In the morning at 7 o’clock we arrived in Calcutta and were received by the military secretary of the vice king and his adjutant at the station. These gentlemen escorted us to Government House where I was greeted by the vice king who was visibly pleased with the satisfying conclusion of my Indian journey.
The morning was fully spent with ordering the packaging and dispatch of the treasures intended to be sent home that had been bought in India. I then went to the city to do some shopping and namely to complete my collection of photographies of the places visited. Towards noon I paid a visit to Lady Landsdowne and took lunch with the vice-royal pair. Our gracious hosts and we were then photographed as a group.
I also paid a visit to poor Beresford, who fell badly a few days before, to say good-bye to him and took leave from my dear travel companions at Calcutta station, consul general Stockinger, who had escorted us during all the voyage in India and was now bound for home. We regard Stockinger not only a very gracious and charming companion but also a very thorough expert on India where he has made great contributions for our country during his ten years‘ stay here, while always showing a keen and enduring interest for all aspects of India.
After a two hour drive through an area criss-crossed by numerous streams and swamps, we finally arrived in Diamond Harbour where I was received by the ship’s commander v. Becker to escort me in a lateral canal in the gala boat to „SMS Elisabeth“ which anchored at Hugli. I was very glad to see our beautiful ship again after an absence of one and a half months and to stand again on a piece of native ground. The anthem was played, the crew was assembled in the salute positions and the guns thundered when I embarked. On board I was greeted by the gentlemen of the staff who had many interesting events to tell from their long voyage from Goa, Colombo, Trincomali to Calcutta, the places where „Elisabeth“ had called.
Only after sunset did the muggy weather relent a bit and a fresh wind offer some cool air, when we were united to a good-bye dinner on the afterdeck with the English gentlemen. The cook Bussatto made his best efforts, the ship band played the most beautiful melodies so that regardless of the impending separation from our travel companions there was soon a very good mood and everybody expressed the hope to see one another soon, compensating for the pain of separation. Still we were unhappy to see Kinsky as well as the English gentlemen, General Protheroe, Captain Fairholme and Mr. Crawford depart as we had become used to their company during the shared trip crossing India from here to there and sharing impressions and adventures. We had so much grown together as a group of companions that the separation felt like a painful rift of a common band. The friends from whom we were soon to be separated were not only agreeable companions but had made important contributions to the success of the voyage: Kinsky had made careful preparations, the English gentlemen led with care and insight all journeys and expeditions in the relentless pursuit to make the voyage a true pleasure.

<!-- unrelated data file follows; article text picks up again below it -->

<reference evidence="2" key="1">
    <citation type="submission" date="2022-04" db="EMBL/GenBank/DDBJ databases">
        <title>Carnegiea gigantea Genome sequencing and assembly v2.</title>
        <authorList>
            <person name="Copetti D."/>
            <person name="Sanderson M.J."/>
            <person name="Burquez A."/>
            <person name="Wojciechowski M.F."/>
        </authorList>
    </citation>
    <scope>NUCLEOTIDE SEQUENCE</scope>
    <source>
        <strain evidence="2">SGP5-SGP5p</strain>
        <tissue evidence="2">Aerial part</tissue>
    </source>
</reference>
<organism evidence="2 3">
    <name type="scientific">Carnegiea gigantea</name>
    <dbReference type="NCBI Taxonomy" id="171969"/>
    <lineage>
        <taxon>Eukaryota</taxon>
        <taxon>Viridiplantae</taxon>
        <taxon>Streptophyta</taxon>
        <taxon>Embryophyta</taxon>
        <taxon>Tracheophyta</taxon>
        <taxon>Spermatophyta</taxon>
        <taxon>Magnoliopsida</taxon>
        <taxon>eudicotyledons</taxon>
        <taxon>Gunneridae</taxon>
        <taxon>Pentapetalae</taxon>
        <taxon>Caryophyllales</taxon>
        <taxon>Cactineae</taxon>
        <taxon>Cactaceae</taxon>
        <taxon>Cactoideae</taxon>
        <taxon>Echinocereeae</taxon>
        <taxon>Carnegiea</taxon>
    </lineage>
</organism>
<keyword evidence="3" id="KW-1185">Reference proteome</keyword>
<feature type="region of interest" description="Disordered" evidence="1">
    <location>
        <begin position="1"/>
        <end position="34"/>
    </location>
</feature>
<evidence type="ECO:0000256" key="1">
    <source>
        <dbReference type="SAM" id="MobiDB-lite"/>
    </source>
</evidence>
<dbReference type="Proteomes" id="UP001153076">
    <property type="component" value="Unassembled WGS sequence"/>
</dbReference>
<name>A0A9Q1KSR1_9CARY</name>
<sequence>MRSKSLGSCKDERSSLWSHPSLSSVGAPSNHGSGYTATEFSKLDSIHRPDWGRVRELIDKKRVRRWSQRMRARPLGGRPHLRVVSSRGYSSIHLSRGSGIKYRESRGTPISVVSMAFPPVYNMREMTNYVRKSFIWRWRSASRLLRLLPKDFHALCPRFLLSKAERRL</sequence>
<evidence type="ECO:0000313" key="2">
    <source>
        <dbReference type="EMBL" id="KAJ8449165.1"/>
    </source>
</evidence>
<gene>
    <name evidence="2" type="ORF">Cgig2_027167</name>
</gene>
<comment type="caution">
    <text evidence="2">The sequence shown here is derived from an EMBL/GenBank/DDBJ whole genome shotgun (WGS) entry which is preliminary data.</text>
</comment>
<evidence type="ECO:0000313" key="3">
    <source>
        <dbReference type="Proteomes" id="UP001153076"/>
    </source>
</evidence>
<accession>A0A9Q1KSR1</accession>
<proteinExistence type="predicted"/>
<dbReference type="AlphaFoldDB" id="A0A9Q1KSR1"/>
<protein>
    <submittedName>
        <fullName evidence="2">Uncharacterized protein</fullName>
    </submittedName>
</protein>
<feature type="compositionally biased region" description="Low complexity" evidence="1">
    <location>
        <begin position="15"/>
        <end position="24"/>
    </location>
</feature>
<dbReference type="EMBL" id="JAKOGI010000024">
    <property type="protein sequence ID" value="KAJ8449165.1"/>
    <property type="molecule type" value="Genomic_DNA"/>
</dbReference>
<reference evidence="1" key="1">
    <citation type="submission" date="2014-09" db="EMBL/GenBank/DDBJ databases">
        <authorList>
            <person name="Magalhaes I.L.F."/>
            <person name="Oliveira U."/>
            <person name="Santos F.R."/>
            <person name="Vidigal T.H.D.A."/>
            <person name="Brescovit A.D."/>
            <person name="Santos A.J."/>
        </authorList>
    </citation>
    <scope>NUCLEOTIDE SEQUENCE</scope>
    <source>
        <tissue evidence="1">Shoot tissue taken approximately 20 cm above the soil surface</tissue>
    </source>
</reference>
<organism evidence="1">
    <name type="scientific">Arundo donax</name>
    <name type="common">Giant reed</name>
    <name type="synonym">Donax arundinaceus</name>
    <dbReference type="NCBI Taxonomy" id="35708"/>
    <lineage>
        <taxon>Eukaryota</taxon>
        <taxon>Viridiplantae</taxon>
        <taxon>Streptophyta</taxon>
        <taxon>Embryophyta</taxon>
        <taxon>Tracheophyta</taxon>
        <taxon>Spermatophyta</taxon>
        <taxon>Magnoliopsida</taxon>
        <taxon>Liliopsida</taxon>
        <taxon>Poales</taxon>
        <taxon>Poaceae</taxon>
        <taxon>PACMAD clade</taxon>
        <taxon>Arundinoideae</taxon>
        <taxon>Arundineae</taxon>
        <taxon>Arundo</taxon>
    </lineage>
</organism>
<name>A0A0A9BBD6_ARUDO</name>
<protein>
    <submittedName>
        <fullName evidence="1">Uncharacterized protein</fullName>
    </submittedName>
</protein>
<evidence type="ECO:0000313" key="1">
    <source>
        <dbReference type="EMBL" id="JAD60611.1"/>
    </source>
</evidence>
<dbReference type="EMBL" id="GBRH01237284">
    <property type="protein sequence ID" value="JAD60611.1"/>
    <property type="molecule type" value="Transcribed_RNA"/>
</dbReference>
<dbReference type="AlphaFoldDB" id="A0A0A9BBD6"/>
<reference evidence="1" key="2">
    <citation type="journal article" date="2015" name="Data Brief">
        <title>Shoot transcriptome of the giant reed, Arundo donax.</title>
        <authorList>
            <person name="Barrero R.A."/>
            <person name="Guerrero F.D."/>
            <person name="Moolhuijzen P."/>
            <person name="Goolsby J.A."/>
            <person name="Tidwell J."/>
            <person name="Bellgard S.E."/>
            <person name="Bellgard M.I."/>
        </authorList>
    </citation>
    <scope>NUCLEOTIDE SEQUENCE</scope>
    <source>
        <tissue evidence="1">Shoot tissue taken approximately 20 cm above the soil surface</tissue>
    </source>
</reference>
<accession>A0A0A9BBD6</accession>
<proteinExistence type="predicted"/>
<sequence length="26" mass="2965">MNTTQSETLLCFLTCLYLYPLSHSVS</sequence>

The four Sowars, native cavalry NCOs of General Protheroe’s brigade who had participated in the whole voyage and had admirably comported themselves as well as performed their duties rigorously, namely guarding the baggage and the rifles, had come on board too They couldn’t be more astonished about the splendid ship — they had never seen a warship before — the ship band delighted them very much. Showered with presents the returned to the land.
When Kinsky, General Protheroe, Captain Fairholme and Crawford after a heartfelt good-bye pushed off from the ship towards midnight, I had the signal lights ignited and the English anthem played. With three shouts of hurrah the voyage companion departed into the dark of the night.